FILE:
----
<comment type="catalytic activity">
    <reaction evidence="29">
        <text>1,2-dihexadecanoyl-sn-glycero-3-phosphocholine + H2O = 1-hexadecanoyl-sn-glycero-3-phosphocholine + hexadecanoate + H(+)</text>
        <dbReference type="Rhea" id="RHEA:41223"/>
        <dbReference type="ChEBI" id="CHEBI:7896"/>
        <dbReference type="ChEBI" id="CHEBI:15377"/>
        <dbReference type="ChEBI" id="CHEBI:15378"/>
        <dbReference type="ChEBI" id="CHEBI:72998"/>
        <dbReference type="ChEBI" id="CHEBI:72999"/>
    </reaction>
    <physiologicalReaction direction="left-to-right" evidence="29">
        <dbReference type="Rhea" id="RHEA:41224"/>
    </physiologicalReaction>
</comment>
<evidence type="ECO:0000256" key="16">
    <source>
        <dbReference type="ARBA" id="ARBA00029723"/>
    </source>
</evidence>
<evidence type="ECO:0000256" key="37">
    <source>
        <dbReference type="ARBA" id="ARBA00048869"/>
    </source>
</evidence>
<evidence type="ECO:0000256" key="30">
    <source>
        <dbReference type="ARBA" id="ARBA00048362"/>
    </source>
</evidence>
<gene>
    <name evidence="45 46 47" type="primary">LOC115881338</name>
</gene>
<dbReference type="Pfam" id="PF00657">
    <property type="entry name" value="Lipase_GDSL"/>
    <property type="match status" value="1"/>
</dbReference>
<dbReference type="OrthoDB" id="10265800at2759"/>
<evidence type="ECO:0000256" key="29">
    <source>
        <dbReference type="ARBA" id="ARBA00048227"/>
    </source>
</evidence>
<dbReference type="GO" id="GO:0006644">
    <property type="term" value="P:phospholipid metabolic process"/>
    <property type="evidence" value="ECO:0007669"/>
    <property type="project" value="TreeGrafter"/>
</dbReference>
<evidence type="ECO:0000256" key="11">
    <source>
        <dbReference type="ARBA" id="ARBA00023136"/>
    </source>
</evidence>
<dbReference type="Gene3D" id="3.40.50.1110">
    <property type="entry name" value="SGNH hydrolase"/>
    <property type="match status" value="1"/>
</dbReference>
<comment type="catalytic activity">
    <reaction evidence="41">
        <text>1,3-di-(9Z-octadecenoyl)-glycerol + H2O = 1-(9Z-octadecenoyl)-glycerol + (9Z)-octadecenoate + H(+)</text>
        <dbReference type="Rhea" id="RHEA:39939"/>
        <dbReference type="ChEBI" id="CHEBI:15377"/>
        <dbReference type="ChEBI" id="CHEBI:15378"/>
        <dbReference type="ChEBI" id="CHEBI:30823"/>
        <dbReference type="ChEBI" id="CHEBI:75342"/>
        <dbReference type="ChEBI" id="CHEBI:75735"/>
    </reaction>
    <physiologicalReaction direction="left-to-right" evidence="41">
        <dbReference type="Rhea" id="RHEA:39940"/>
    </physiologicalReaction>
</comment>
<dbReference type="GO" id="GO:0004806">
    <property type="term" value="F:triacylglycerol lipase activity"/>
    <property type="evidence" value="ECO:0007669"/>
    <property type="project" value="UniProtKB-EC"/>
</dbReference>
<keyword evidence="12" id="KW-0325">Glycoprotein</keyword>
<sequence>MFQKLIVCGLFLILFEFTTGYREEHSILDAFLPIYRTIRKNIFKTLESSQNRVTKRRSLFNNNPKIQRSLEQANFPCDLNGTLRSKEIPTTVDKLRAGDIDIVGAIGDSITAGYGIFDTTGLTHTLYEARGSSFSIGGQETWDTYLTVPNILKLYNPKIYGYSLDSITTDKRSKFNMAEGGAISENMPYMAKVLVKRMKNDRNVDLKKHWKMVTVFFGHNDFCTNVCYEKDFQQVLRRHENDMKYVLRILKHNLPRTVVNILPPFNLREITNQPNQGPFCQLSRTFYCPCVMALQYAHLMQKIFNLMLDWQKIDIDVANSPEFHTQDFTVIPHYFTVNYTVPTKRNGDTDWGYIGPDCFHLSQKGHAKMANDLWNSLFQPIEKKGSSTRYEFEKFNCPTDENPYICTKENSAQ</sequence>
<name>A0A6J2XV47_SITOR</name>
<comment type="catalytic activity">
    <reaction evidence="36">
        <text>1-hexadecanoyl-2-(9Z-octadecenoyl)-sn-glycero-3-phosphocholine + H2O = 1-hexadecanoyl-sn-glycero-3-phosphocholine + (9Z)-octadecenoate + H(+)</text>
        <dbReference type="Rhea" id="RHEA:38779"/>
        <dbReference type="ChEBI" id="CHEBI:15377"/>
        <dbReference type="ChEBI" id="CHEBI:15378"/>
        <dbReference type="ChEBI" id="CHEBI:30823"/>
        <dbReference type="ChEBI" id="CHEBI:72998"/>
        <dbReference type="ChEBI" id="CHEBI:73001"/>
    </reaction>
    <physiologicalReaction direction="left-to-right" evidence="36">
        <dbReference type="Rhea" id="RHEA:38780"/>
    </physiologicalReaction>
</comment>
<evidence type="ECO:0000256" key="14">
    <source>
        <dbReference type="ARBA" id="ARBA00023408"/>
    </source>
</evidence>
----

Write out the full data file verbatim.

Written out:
<comment type="catalytic activity">
    <reaction evidence="29">
        <text>1,2-dihexadecanoyl-sn-glycero-3-phosphocholine + H2O = 1-hexadecanoyl-sn-glycero-3-phosphocholine + hexadecanoate + H(+)</text>
        <dbReference type="Rhea" id="RHEA:41223"/>
        <dbReference type="ChEBI" id="CHEBI:7896"/>
        <dbReference type="ChEBI" id="CHEBI:15377"/>
        <dbReference type="ChEBI" id="CHEBI:15378"/>
        <dbReference type="ChEBI" id="CHEBI:72998"/>
        <dbReference type="ChEBI" id="CHEBI:72999"/>
    </reaction>
    <physiologicalReaction direction="left-to-right" evidence="29">
        <dbReference type="Rhea" id="RHEA:41224"/>
    </physiologicalReaction>
</comment>
<evidence type="ECO:0000256" key="16">
    <source>
        <dbReference type="ARBA" id="ARBA00029723"/>
    </source>
</evidence>
<evidence type="ECO:0000256" key="37">
    <source>
        <dbReference type="ARBA" id="ARBA00048869"/>
    </source>
</evidence>
<evidence type="ECO:0000256" key="30">
    <source>
        <dbReference type="ARBA" id="ARBA00048362"/>
    </source>
</evidence>
<gene>
    <name evidence="45 46 47" type="primary">LOC115881338</name>
</gene>
<dbReference type="Pfam" id="PF00657">
    <property type="entry name" value="Lipase_GDSL"/>
    <property type="match status" value="1"/>
</dbReference>
<dbReference type="OrthoDB" id="10265800at2759"/>
<evidence type="ECO:0000256" key="29">
    <source>
        <dbReference type="ARBA" id="ARBA00048227"/>
    </source>
</evidence>
<dbReference type="GO" id="GO:0006644">
    <property type="term" value="P:phospholipid metabolic process"/>
    <property type="evidence" value="ECO:0007669"/>
    <property type="project" value="TreeGrafter"/>
</dbReference>
<evidence type="ECO:0000256" key="11">
    <source>
        <dbReference type="ARBA" id="ARBA00023136"/>
    </source>
</evidence>
<dbReference type="Gene3D" id="3.40.50.1110">
    <property type="entry name" value="SGNH hydrolase"/>
    <property type="match status" value="1"/>
</dbReference>
<comment type="catalytic activity">
    <reaction evidence="41">
        <text>1,3-di-(9Z-octadecenoyl)-glycerol + H2O = 1-(9Z-octadecenoyl)-glycerol + (9Z)-octadecenoate + H(+)</text>
        <dbReference type="Rhea" id="RHEA:39939"/>
        <dbReference type="ChEBI" id="CHEBI:15377"/>
        <dbReference type="ChEBI" id="CHEBI:15378"/>
        <dbReference type="ChEBI" id="CHEBI:30823"/>
        <dbReference type="ChEBI" id="CHEBI:75342"/>
        <dbReference type="ChEBI" id="CHEBI:75735"/>
    </reaction>
    <physiologicalReaction direction="left-to-right" evidence="41">
        <dbReference type="Rhea" id="RHEA:39940"/>
    </physiologicalReaction>
</comment>
<dbReference type="GO" id="GO:0004806">
    <property type="term" value="F:triacylglycerol lipase activity"/>
    <property type="evidence" value="ECO:0007669"/>
    <property type="project" value="UniProtKB-EC"/>
</dbReference>
<keyword evidence="12" id="KW-0325">Glycoprotein</keyword>
<sequence>MFQKLIVCGLFLILFEFTTGYREEHSILDAFLPIYRTIRKNIFKTLESSQNRVTKRRSLFNNNPKIQRSLEQANFPCDLNGTLRSKEIPTTVDKLRAGDIDIVGAIGDSITAGYGIFDTTGLTHTLYEARGSSFSIGGQETWDTYLTVPNILKLYNPKIYGYSLDSITTDKRSKFNMAEGGAISENMPYMAKVLVKRMKNDRNVDLKKHWKMVTVFFGHNDFCTNVCYEKDFQQVLRRHENDMKYVLRILKHNLPRTVVNILPPFNLREITNQPNQGPFCQLSRTFYCPCVMALQYAHLMQKIFNLMLDWQKIDIDVANSPEFHTQDFTVIPHYFTVNYTVPTKRNGDTDWGYIGPDCFHLSQKGHAKMANDLWNSLFQPIEKKGSSTRYEFEKFNCPTDENPYICTKENSAQ</sequence>
<name>A0A6J2XV47_SITOR</name>
<comment type="catalytic activity">
    <reaction evidence="36">
        <text>1-hexadecanoyl-2-(9Z-octadecenoyl)-sn-glycero-3-phosphocholine + H2O = 1-hexadecanoyl-sn-glycero-3-phosphocholine + (9Z)-octadecenoate + H(+)</text>
        <dbReference type="Rhea" id="RHEA:38779"/>
        <dbReference type="ChEBI" id="CHEBI:15377"/>
        <dbReference type="ChEBI" id="CHEBI:15378"/>
        <dbReference type="ChEBI" id="CHEBI:30823"/>
        <dbReference type="ChEBI" id="CHEBI:72998"/>
        <dbReference type="ChEBI" id="CHEBI:73001"/>
    </reaction>
    <physiologicalReaction direction="left-to-right" evidence="36">
        <dbReference type="Rhea" id="RHEA:38780"/>
    </physiologicalReaction>
</comment>
<evidence type="ECO:0000256" key="14">
    <source>
        <dbReference type="ARBA" id="ARBA00023408"/>
    </source>
</evidence>